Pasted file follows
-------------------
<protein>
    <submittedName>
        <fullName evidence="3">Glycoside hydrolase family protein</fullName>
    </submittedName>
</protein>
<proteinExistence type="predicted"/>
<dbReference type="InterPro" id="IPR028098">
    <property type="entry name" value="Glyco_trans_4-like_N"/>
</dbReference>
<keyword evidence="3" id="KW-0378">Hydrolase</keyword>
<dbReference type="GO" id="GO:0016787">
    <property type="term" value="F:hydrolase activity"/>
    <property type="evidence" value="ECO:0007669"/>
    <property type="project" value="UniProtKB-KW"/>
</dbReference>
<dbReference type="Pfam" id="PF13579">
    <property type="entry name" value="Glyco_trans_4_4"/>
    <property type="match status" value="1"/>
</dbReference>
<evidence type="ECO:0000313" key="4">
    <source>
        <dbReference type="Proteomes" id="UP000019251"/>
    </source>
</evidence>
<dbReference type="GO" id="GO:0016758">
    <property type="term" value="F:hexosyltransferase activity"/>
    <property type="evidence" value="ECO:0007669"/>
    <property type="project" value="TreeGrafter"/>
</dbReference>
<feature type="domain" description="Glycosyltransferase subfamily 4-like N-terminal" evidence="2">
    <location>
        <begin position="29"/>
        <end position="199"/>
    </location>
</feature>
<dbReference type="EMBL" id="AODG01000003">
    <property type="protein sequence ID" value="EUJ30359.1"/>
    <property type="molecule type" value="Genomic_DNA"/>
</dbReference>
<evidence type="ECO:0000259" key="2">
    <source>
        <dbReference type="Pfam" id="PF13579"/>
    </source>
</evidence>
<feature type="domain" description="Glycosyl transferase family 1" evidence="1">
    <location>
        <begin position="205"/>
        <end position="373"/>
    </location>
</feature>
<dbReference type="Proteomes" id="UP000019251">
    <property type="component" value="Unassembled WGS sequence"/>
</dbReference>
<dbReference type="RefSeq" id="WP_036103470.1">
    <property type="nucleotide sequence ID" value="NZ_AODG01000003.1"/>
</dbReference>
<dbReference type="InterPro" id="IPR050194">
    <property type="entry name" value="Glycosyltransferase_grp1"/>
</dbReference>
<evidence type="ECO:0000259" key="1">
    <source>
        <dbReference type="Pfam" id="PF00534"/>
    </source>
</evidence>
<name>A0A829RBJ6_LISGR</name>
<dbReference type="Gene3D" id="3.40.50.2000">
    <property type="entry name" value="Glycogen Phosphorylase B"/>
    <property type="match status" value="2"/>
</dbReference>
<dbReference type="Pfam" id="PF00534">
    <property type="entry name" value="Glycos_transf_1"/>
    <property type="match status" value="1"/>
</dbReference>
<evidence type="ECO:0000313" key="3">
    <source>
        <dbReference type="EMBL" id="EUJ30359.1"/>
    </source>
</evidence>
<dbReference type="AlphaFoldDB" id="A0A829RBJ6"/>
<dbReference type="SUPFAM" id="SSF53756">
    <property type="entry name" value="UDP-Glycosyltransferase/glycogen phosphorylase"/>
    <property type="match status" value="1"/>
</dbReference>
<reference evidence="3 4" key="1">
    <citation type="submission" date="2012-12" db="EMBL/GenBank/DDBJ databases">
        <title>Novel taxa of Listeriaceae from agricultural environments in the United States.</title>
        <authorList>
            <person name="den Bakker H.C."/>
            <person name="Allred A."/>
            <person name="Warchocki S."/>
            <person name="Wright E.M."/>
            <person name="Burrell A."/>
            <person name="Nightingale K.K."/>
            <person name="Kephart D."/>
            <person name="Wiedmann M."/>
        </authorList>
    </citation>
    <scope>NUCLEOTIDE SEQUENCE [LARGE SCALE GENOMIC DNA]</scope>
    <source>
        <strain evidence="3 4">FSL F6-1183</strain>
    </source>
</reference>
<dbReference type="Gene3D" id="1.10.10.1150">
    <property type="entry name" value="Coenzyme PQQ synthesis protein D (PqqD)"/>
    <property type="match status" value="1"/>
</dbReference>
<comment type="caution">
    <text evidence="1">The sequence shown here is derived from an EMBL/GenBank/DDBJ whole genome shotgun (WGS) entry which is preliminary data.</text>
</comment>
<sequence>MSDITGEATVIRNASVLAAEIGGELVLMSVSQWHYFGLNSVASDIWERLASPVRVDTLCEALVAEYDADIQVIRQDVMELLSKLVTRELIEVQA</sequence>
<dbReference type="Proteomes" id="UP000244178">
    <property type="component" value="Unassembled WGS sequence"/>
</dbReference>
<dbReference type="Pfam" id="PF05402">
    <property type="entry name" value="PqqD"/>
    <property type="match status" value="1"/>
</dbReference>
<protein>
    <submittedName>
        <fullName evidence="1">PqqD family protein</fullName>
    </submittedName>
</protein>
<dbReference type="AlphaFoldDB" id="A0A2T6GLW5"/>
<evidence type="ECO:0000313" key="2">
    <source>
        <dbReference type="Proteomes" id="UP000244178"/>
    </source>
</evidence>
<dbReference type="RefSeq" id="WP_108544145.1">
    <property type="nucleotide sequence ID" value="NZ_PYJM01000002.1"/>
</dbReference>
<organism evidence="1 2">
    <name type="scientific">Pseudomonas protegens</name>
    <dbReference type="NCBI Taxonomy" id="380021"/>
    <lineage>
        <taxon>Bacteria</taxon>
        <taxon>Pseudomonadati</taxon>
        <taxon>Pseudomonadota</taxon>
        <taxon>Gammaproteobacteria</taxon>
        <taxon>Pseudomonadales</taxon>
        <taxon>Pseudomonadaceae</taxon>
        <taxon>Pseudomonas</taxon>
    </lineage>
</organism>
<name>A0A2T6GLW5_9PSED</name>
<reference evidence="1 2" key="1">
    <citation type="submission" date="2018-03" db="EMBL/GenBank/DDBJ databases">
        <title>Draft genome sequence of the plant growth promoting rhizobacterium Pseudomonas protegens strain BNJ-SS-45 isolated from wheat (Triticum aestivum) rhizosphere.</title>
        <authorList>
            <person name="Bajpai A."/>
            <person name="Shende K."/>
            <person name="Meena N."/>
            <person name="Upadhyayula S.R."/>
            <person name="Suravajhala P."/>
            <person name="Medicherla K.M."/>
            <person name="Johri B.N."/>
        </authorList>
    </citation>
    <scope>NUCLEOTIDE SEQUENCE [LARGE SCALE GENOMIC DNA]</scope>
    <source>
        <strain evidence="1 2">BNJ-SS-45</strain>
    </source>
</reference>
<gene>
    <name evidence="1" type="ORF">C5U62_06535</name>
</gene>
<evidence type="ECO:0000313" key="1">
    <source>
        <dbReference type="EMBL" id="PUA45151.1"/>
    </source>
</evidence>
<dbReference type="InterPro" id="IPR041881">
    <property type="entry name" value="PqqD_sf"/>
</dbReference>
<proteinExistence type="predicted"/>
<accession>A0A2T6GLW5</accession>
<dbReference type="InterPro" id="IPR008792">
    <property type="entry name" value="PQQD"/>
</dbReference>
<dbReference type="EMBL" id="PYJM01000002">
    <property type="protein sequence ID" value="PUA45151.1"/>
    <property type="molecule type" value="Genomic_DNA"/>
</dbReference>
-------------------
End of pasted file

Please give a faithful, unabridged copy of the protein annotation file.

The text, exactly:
<protein>
    <submittedName>
        <fullName evidence="3">Glycoside hydrolase family protein</fullName>
    </submittedName>
</protein>
<proteinExistence type="predicted"/>
<dbReference type="InterPro" id="IPR028098">
    <property type="entry name" value="Glyco_trans_4-like_N"/>
</dbReference>
<keyword evidence="3" id="KW-0378">Hydrolase</keyword>
<dbReference type="GO" id="GO:0016787">
    <property type="term" value="F:hydrolase activity"/>
    <property type="evidence" value="ECO:0007669"/>
    <property type="project" value="UniProtKB-KW"/>
</dbReference>
<dbReference type="Pfam" id="PF13579">
    <property type="entry name" value="Glyco_trans_4_4"/>
    <property type="match status" value="1"/>
</dbReference>
<evidence type="ECO:0000313" key="4">
    <source>
        <dbReference type="Proteomes" id="UP000019251"/>
    </source>
</evidence>
<dbReference type="GO" id="GO:0016758">
    <property type="term" value="F:hexosyltransferase activity"/>
    <property type="evidence" value="ECO:0007669"/>
    <property type="project" value="TreeGrafter"/>
</dbReference>
<feature type="domain" description="Glycosyltransferase subfamily 4-like N-terminal" evidence="2">
    <location>
        <begin position="29"/>
        <end position="199"/>
    </location>
</feature>
<dbReference type="EMBL" id="AODG01000003">
    <property type="protein sequence ID" value="EUJ30359.1"/>
    <property type="molecule type" value="Genomic_DNA"/>
</dbReference>
<evidence type="ECO:0000259" key="2">
    <source>
        <dbReference type="Pfam" id="PF13579"/>
    </source>
</evidence>
<feature type="domain" description="Glycosyl transferase family 1" evidence="1">
    <location>
        <begin position="205"/>
        <end position="373"/>
    </location>
</feature>
<dbReference type="Proteomes" id="UP000019251">
    <property type="component" value="Unassembled WGS sequence"/>
</dbReference>
<dbReference type="RefSeq" id="WP_036103470.1">
    <property type="nucleotide sequence ID" value="NZ_AODG01000003.1"/>
</dbReference>
<dbReference type="InterPro" id="IPR050194">
    <property type="entry name" value="Glycosyltransferase_grp1"/>
</dbReference>
<evidence type="ECO:0000259" key="1">
    <source>
        <dbReference type="Pfam" id="PF00534"/>
    </source>
</evidence>
<name>A0A829RBJ6_LISGR</name>
<dbReference type="Gene3D" id="3.40.50.2000">
    <property type="entry name" value="Glycogen Phosphorylase B"/>
    <property type="match status" value="2"/>
</dbReference>
<dbReference type="Pfam" id="PF00534">
    <property type="entry name" value="Glycos_transf_1"/>
    <property type="match status" value="1"/>
</dbReference>
<evidence type="ECO:0000313" key="3">
    <source>
        <dbReference type="EMBL" id="EUJ30359.1"/>
    </source>
</evidence>
<dbReference type="AlphaFoldDB" id="A0A829RBJ6"/>
<dbReference type="SUPFAM" id="SSF53756">
    <property type="entry name" value="UDP-Glycosyltransferase/glycogen phosphorylase"/>
    <property type="match status" value="1"/>
</dbReference>
<reference evidence="3 4" key="1">
    <citation type="submission" date="2012-12" db="EMBL/GenBank/DDBJ databases">
        <title>Novel taxa of Listeriaceae from agricultural environments in the United States.</title>
        <authorList>
            <person name="den Bakker H.C."/>
            <person name="Allred A."/>
            <person name="Warchocki S."/>
            <person name="Wright E.M."/>
            <person name="Burrell A."/>
            <person name="Nightingale K.K."/>
            <person name="Kephart D."/>
            <person name="Wiedmann M."/>
        </authorList>
    </citation>
    <scope>NUCLEOTIDE SEQUENCE [LARGE SCALE GENOMIC DNA]</scope>
    <source>
        <strain evidence="3 4">FSL F6-1183</strain>
    </source>
</reference>
<dbReference type="Gene3D" id="1.10.10.1150">
    <property type="entry name" value="Coenzyme PQQ synthesis protein D (PqqD)"/>
    <property type="match status" value="1"/>
</dbReference>
<comment type="caution">
    <text evidence="1">The sequence shown here is derived from an EMBL/GenBank/DDBJ whole genome shotgun (WGS) entry which is preliminary data.</text>
</comment>
<sequence>MSDITGEATVIRNASVLAAEIGGELVLMSVSQWHYFGLNSVASDIWERLASPVRVDTLCEALVAEYDADIQVIRQDVMELLSKLVTRELIEVQA</sequence>
<dbReference type="Proteomes" id="UP000244178">
    <property type="component" value="Unassembled WGS sequence"/>
</dbReference>
<dbReference type="Pfam" id="PF05402">
    <property type="entry name" value="PqqD"/>
    <property type="match status" value="1"/>
</dbReference>
<protein>
    <submittedName>
        <fullName evidence="1">PqqD family protein</fullName>
    </submittedName>
</protein>
<dbReference type="AlphaFoldDB" id="A0A2T6GLW5"/>
<evidence type="ECO:0000313" key="2">
    <source>
        <dbReference type="Proteomes" id="UP000244178"/>
    </source>
</evidence>
<dbReference type="RefSeq" id="WP_108544145.1">
    <property type="nucleotide sequence ID" value="NZ_PYJM01000002.1"/>
</dbReference>
<organism evidence="1 2">
    <name type="scientific">Pseudomonas protegens</name>
    <dbReference type="NCBI Taxonomy" id="380021"/>
    <lineage>
        <taxon>Bacteria</taxon>
        <taxon>Pseudomonadati</taxon>
        <taxon>Pseudomonadota</taxon>
        <taxon>Gammaproteobacteria</taxon>
        <taxon>Pseudomonadales</taxon>
        <taxon>Pseudomonadaceae</taxon>
        <taxon>Pseudomonas</taxon>
    </lineage>
</organism>
<name>A0A2T6GLW5_9PSED</name>
<reference evidence="1 2" key="1">
    <citation type="submission" date="2018-03" db="EMBL/GenBank/DDBJ databases">
        <title>Draft genome sequence of the plant growth promoting rhizobacterium Pseudomonas protegens strain BNJ-SS-45 isolated from wheat (Triticum aestivum) rhizosphere.</title>
        <authorList>
            <person name="Bajpai A."/>
            <person name="Shende K."/>
            <person name="Meena N."/>
            <person name="Upadhyayula S.R."/>
            <person name="Suravajhala P."/>
            <person name="Medicherla K.M."/>
            <person name="Johri B.N."/>
        </authorList>
    </citation>
    <scope>NUCLEOTIDE SEQUENCE [LARGE SCALE GENOMIC DNA]</scope>
    <source>
        <strain evidence="1 2">BNJ-SS-45</strain>
    </source>
</reference>
<gene>
    <name evidence="1" type="ORF">C5U62_06535</name>
</gene>
<evidence type="ECO:0000313" key="1">
    <source>
        <dbReference type="EMBL" id="PUA45151.1"/>
    </source>
</evidence>
<dbReference type="InterPro" id="IPR041881">
    <property type="entry name" value="PqqD_sf"/>
</dbReference>
<proteinExistence type="predicted"/>
<accession>A0A2T6GLW5</accession>
<dbReference type="InterPro" id="IPR008792">
    <property type="entry name" value="PQQD"/>
</dbReference>
<dbReference type="EMBL" id="PYJM01000002">
    <property type="protein sequence ID" value="PUA45151.1"/>
    <property type="molecule type" value="Genomic_DNA"/>
</dbReference>